This Farewell Song is a closing prayer song, which was sung at the end of the celebration. As the celebration began with a prayer, we close with a prayer. Today the Home Sweet Home song is generally sung after each day's performance.

Men's Traditional Dance

 The Men's Traditional Dance is held over from times when war parties would return to the village and "dance out" the story of a battle, or hunters would return and dance the story of tracking an enemy or prey. The outfit of the traditional dancer is more subdued in color than some of the other dancers. The outfits are frequently decorated with bead and quill work and traditional dancers wear a circular bustle of eagle feathers, representing cycles and the unity of everything.

Grass Dance

The Grass Dance is borrowed from the Omaha Tribe. The outfit features colorful fringe, replacing the grass dancers originally tucked into their belts.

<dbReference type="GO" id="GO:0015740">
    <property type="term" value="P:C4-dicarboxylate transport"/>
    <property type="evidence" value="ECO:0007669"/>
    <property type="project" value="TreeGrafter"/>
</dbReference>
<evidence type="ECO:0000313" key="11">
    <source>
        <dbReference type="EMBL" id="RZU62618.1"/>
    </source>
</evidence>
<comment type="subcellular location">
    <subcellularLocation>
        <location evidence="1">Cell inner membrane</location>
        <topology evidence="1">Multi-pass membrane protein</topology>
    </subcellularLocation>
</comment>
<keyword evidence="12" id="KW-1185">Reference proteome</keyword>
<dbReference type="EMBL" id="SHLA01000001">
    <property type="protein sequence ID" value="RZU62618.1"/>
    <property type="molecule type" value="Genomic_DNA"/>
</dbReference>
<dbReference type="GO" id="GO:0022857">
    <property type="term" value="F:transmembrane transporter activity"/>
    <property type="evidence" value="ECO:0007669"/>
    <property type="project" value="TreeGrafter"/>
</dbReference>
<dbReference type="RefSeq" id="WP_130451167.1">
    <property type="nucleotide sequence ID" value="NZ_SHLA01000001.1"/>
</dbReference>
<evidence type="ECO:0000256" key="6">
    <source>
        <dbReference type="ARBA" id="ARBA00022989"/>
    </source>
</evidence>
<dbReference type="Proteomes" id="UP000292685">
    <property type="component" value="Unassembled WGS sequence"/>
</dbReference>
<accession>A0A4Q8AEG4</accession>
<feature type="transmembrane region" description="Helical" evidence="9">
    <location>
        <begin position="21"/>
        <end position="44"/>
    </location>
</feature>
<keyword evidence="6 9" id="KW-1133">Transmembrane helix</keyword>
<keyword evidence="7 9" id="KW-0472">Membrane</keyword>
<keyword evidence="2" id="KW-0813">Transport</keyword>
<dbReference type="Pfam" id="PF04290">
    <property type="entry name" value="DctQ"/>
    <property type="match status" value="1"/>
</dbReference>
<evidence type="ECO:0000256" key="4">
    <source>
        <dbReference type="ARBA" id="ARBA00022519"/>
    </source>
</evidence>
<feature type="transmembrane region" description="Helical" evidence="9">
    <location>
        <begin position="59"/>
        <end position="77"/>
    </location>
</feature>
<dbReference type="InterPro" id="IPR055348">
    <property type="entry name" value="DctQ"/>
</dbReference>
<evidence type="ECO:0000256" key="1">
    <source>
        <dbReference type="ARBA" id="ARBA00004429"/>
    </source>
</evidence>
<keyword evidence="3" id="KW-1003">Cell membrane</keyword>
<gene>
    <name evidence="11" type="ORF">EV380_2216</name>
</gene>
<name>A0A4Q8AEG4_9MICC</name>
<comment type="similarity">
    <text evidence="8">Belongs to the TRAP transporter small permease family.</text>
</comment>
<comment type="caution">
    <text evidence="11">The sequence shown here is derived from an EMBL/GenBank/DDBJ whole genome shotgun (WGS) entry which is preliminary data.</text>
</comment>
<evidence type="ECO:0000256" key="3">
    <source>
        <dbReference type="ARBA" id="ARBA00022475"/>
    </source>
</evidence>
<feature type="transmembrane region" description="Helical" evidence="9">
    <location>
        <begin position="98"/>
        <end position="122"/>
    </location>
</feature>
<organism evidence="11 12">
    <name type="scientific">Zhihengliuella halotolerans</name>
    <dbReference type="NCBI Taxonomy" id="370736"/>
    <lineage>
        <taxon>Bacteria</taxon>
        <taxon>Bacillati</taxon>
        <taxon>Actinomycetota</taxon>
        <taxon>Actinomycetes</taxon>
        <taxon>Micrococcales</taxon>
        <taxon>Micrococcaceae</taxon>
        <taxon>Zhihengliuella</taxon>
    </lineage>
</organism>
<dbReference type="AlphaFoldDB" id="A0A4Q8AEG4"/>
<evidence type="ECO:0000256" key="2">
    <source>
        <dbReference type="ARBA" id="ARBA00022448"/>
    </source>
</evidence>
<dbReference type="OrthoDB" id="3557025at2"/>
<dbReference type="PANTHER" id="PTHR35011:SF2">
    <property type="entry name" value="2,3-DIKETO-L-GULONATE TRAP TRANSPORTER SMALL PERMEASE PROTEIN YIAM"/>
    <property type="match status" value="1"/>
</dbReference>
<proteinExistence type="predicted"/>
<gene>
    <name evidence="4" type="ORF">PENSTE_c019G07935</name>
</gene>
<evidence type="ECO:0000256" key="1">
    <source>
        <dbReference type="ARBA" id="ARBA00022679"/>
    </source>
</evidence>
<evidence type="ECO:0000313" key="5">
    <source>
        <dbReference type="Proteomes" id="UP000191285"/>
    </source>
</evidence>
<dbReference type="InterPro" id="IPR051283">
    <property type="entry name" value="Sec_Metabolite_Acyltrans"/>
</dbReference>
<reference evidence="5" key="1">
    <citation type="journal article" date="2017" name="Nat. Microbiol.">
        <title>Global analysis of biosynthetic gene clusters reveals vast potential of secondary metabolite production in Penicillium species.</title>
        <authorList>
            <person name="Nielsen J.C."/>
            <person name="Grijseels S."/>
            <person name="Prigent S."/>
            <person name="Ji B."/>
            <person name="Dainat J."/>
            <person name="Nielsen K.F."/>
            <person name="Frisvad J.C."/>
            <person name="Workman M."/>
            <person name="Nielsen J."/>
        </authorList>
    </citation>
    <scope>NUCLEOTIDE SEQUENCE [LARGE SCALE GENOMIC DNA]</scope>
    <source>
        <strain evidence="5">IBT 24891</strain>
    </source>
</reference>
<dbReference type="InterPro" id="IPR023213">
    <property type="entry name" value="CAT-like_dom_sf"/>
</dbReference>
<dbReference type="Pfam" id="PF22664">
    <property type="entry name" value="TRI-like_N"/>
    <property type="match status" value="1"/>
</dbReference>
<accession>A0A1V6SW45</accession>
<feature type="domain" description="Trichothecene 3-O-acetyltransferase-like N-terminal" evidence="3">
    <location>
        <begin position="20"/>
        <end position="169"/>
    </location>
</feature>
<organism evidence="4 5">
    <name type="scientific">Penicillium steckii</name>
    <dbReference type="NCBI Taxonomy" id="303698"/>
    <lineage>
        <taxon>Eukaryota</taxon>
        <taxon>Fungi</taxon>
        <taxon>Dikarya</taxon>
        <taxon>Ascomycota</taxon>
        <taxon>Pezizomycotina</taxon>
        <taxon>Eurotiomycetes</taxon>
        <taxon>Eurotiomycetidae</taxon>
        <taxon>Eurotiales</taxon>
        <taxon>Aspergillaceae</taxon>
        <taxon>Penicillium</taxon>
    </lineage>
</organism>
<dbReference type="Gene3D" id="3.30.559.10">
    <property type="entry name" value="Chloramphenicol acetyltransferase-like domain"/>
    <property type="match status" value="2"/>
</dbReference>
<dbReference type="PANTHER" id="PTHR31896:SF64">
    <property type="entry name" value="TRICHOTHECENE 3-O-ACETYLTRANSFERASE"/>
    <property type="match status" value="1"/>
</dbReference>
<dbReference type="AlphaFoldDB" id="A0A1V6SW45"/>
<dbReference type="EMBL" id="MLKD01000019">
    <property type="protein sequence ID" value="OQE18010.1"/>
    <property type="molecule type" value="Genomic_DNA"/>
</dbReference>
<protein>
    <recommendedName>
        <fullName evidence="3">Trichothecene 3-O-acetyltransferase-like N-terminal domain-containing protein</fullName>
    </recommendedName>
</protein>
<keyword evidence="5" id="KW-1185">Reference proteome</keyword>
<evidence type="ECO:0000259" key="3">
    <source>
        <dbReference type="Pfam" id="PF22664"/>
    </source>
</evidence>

Woman's Traditional Dance

 The Women's Traditional Dance consist of remaining stationary and bending the knees with a slight up and down movement of the body. Most traditional dancers wear or carry a shawl and some carry an eagle or hawk feather fan or a single feather.

Jingle Dance

 The Jingle Dance evolved from Mille Lacs, MN. In a holy man's dream, four women wearing jingle dresses appeared to him. Upon awakening he and his wife made four dresses, and told people about the dream and the dance. The jingle dress is not likely to be mistaken for anything else. The dress is made from cloth with hundreds (366) of metal cones or jingles covering it.

Intertribal Dance